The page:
Bible Myths and their Parallels in other Religions Being a Comparison of the Old and New Testament Myths and Miracles with those of the Heathen Nations of Antiquity Considering also their Origin and Meaning
The commonest of all the Egyptian crosses, the CRUX ANSATA (Fig. No. 23) was adopted by the Christians. Thus, beside one of the Christian inscriptions at Phile (a celebrated island lying in the midst of the Nile) is seen both a Maltese cross and a crux ansata.
It is related by the ecclesiastical historians Socrates and Sozomon, that when the temple of Serapis, at Alexandria, in Egypt, was demolished by one of the Christian emperors, beneath the foundation was discovered a cross. The words of Socrates are as follows:
"In the temple of Serapis, now overthrown and rifled throughout, there were found engraven in the stones certain letters . . . resembling the form of the cross. The which when both Christians and Ethnics beheld, every one applied to his proper religion. The Christians affirmed that the cross was a sign or token of the passion of Christ, and the proper cognizance of their profession. The Ethnics avouched that therein was contained something in common, belonging as well to Serapis as to Christ."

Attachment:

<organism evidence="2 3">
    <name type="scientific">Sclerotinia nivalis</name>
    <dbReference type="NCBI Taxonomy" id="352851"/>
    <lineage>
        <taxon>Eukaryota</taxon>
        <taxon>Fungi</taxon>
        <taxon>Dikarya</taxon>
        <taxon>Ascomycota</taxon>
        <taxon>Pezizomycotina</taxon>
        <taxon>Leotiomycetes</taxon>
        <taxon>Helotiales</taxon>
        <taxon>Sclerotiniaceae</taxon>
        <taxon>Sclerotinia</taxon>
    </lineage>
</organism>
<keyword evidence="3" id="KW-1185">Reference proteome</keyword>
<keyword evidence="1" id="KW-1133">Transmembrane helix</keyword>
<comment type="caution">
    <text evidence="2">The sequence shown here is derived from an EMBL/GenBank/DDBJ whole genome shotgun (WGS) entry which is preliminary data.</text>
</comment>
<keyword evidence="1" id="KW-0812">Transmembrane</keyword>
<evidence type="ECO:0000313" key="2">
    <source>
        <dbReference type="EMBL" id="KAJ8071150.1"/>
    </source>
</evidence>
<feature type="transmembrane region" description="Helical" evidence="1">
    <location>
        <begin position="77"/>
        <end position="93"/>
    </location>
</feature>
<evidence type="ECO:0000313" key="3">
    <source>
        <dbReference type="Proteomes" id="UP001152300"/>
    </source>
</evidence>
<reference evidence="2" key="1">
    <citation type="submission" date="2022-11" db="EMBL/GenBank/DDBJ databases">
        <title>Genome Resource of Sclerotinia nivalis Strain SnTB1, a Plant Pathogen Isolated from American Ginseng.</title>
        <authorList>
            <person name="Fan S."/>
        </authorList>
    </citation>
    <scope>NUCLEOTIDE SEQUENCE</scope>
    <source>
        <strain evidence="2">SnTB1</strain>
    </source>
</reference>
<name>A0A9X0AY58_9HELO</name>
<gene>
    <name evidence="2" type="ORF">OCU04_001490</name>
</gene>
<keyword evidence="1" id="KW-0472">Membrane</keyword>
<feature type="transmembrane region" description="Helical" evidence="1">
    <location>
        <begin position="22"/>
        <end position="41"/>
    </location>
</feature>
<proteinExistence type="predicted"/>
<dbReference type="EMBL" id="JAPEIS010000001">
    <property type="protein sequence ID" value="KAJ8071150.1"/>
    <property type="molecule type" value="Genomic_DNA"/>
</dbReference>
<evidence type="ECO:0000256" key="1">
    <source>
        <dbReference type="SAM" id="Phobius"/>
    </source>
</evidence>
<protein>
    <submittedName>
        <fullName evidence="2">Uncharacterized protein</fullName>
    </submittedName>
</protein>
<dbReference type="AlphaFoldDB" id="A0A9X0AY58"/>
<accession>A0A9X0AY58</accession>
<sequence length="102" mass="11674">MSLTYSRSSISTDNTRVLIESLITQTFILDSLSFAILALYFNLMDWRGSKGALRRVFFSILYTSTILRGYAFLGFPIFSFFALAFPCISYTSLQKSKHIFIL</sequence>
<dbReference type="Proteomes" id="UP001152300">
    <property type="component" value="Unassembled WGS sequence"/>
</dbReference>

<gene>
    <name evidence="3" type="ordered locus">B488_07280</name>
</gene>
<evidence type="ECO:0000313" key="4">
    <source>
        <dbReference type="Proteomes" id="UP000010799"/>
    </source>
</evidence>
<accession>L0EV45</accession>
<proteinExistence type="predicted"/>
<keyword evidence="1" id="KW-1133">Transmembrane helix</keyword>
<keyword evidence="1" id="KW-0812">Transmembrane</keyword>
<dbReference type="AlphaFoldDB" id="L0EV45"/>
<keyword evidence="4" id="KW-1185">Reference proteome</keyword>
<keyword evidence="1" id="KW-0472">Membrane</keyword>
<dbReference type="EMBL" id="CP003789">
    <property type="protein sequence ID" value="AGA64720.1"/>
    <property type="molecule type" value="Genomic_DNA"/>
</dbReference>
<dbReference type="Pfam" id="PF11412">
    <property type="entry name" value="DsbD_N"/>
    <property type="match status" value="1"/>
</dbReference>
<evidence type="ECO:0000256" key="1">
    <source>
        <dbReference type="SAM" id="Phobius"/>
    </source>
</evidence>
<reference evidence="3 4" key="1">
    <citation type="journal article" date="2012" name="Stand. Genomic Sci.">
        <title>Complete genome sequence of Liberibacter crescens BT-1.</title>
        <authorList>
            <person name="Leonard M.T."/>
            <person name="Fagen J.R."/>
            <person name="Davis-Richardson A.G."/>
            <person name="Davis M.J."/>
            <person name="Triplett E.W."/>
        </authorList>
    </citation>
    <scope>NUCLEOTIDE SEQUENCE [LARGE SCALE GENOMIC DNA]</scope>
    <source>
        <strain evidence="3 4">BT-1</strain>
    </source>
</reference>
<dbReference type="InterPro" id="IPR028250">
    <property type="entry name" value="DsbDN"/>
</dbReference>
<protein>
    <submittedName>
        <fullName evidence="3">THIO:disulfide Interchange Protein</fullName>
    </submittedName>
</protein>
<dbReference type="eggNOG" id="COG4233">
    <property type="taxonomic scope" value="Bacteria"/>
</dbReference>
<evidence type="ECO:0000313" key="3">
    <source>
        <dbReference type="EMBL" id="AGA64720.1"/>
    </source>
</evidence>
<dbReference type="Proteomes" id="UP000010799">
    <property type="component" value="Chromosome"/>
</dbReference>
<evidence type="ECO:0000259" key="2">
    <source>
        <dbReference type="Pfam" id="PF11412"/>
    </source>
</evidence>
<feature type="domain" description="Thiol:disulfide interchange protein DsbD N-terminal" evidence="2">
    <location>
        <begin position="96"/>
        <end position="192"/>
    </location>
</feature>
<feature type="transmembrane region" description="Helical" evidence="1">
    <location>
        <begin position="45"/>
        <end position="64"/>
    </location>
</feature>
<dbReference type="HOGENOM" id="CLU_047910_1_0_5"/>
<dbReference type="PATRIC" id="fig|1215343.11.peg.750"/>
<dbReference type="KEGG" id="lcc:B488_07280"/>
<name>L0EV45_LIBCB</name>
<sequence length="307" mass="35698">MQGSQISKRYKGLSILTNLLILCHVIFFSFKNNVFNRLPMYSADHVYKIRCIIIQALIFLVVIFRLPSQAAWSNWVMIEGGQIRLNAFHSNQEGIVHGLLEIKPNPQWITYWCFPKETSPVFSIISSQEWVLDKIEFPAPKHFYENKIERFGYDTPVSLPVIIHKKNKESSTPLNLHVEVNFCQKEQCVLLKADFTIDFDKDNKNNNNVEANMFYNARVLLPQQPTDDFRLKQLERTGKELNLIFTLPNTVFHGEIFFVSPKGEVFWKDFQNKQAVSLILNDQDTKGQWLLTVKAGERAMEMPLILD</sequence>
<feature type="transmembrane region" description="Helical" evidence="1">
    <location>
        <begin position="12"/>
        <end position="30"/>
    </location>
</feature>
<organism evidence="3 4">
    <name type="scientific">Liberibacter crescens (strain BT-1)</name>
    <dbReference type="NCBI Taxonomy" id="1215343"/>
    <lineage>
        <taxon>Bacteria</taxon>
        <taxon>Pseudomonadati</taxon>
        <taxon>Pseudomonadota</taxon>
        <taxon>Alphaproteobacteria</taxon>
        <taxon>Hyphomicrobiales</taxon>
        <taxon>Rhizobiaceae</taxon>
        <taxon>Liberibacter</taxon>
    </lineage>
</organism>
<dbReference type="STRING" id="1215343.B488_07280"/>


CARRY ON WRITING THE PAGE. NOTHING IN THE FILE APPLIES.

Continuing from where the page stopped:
Sir Robert also found at this place, sculptures cut in the solid rock, which are in the form of crosses. These belong to the early race of Persian monarchs, whose dynasty terminated under the sword of Alexander the Great.
The ancient Etruscans revered the cross as a religious emblem. This sacred sign, accompanied with the heart, is to be seen on their monuments. Fig. No. 27, taken from the work of Gorrio (Tab. xxxv.), shows an ancient tomb with angels and the cross thereon. It would answer perfectly for a Christian cemetery.
The cross was adored by the ancient Greeks and Romans for centuries before the Augustan era. An ancient inscription in Thessaly is accompanied by a Calvary cross (Fig. No. 28); and Greek crosses of equal arms adorn the tomb of Midas (one of the ancient kings), in Phrygia.[344:4]
The adoration of the cross by the Romans is spoken of by the Christian Father Minucius Felix, when denying the charge of idolatry which was made against his sect.
"As for the adoration of cross," (says he to the Romans), "which you object against us, I must tell you that we neither adore crosses nor desire them. You it is, ye Pagans, who worship wooden gods, who are the most likely people to adore wooden crosses, as being part of the same substance with your deities. For what else are your ensigns, flags, and standards, but crosses, gilt and beautiful. Your victorious trophies not only represent a cross, but a cross with a man upon it."[345:1]